“We have a history of African-American life that has this amazing time depth,” says Kraus. “Archaeology really gives us information about their day-to-day practices.” For example, pottery finds suggest that the slaves of Wye House Farm did not have access to a market or make ceramics themselves—most of what they used was passed down from the Lloyds. Other items, such as beads, buttons, and decorations, were probably not passed down and may have come, by night and by canoe, from a secret, prohibited trade network with other slave communities. Even though the slaves were worked almost constantly, and getting caught would have resulted in a beating from an overseer, they took great risks to build lives beyond the fields. “I don’t think that’s really been documented before,” says Kraus. With further analysis of the artifacts and where they were found, she hopes to discover how slave life may have changed over the decades that the site was occupied.
With the maps and further poking around, the team also found a large foundation overgrown with vines and poison ivy next to the water line. Tilghman remembered this structure from her childhood as a corn crib, while Forman described it as a carpenter’s workshop. The structure was likely repurposed many times; it included chunks of sturdy eighteenth-century English brown stoneware alongside animal bones, confirming that it may have been a work building for carpenters and suggesting that skilled slaves here likely lived in the same places that they worked. A third structure, which does not appear on Forman’s map, may have been a makeshift dwelling or lean-to, and yielded hundreds of hand-wrought nails and a posthole. They have also found, throughout the dig sites, broken tools, parts of carriages, and what appears to be a hitching post. Under the tree, the team also found and quickly reburied a more than 2,000-year-old Native American grave, and there are probably more like it.
With the three structures, the archaeologists began to piece together the bustling green Douglass described. “Everything, to a detail, appears to be exactly what he said it was,” says Kraus, citing the presence of workshops, smaller unmapped huts or lean-tos, and crowded dwellings occupied over many years, side-by-side and all within sight of the master’s and overseer’s houses.
It was a little nation by itself, having its own language, its own rules, regulations, and customs. The troubles and controversies arising here were not settled by the civil power of the State. The overseer was the important dignitary. He was generally accuser, judge, jury, advocate, and executioner. The criminal was always dumb—and no slave was allowed to testify, other than against his brother slave. —FREDERICK DOUGLASS
To the people of Unionville, the finds at Wye House Farm, while not spectacular, are a tangible link with a past that is much discussed but largely forgotten, one that lingers in unheard African-American voices and the modest homes of Unionville. “It’s an exploration of the history of modern social issues,” says Kraus. “It doesn’t make people comfortable and happy, but they are interested.”
Just days after the dig ended for 2006, the team presented their finds to the people of Unionville at the Roberts family reunion, an annual event that draws hundreds of Unionvillians from here and around the country. According to William Roberts, a self-professed “poor county boy” from Unionville who is now president and CEO of Verizon Maryland, as many as 60 percent of the people at the reunion are likely to have ancestors who worked at Wye House Farm. In the domestic remains of his ancestors, Roberts says, he found strength. “So many people today do so little with so much, and they did so much with so little,” he says. “If we’ve overcome this, there’s no excuse for us not being able to overcome anything today.” His 16-year-old niece, Ariel Roberts-Brown, found beauty. “When you find a little button or a little bead that perhaps was a necklace, you learn that something mattered to them,” she says.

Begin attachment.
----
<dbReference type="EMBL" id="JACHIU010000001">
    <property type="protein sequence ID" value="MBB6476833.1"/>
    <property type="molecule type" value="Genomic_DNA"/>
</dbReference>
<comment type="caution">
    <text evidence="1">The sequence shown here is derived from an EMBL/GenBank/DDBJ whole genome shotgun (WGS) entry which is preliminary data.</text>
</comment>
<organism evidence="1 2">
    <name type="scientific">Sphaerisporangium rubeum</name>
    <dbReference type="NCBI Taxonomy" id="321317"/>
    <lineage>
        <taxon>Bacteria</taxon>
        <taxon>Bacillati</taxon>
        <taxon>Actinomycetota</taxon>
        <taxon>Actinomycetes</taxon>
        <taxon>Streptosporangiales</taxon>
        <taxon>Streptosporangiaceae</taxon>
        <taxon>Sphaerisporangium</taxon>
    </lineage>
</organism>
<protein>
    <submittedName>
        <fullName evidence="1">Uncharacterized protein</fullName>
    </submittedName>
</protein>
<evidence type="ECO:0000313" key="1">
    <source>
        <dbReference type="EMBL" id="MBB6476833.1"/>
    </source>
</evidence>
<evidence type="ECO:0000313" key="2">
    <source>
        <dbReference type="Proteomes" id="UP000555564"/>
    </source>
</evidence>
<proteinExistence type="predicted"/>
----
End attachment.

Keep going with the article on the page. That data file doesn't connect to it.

“It was like someone recognizing that we existed then,” says Harriette Lowery, who grew up in Unionville and returned to live there when her grandparents passed away. “It was almost like touching them.”
The people of Unionville may not have found the answers to their questions about Africa and spirituality (although those questions were answered to some extent in Annapolis, where Leone found spirit caches, collections of beads, crystals, and pins buried nears hearths and doorways, but this interaction, says Kraus, is central to the project. “I think archaeology runs on public interest,” she says.
According to Kraus, this social archaeology is about reclaiming a history and carrying on Douglass’s legacy. “Frederick Douglass’s project was to enfranchise the disenfranchised,” she says. “He’s part of a tradition of black scholarship that’s been overlooked by archaeologists doing African-American archaeology.” Even if Douglass at times exaggerated the brutality of slave life in Maryland, as some including Tilghman, Leone, and many scholars surmise, he was providing a voice to the voiceless. Social archaeology can do the same thing. Through a story of slavery and cruelty, Douglass provided a discourse on freedom; archaeology, by bringing free African Americans in direct contact with their enslaved ancestors, can help reclaim the trials of slave life as sources of strength.
“The more it is open to us, the more we can heal from it,” says Lowery.
Later in life, when Douglass was well-known and widely respected, he returned by steamer to Wye House Farm as a free man. As he was entertained by a Lloyd family descendant, he saw, in the same place he knew as a child, a dramatically different world.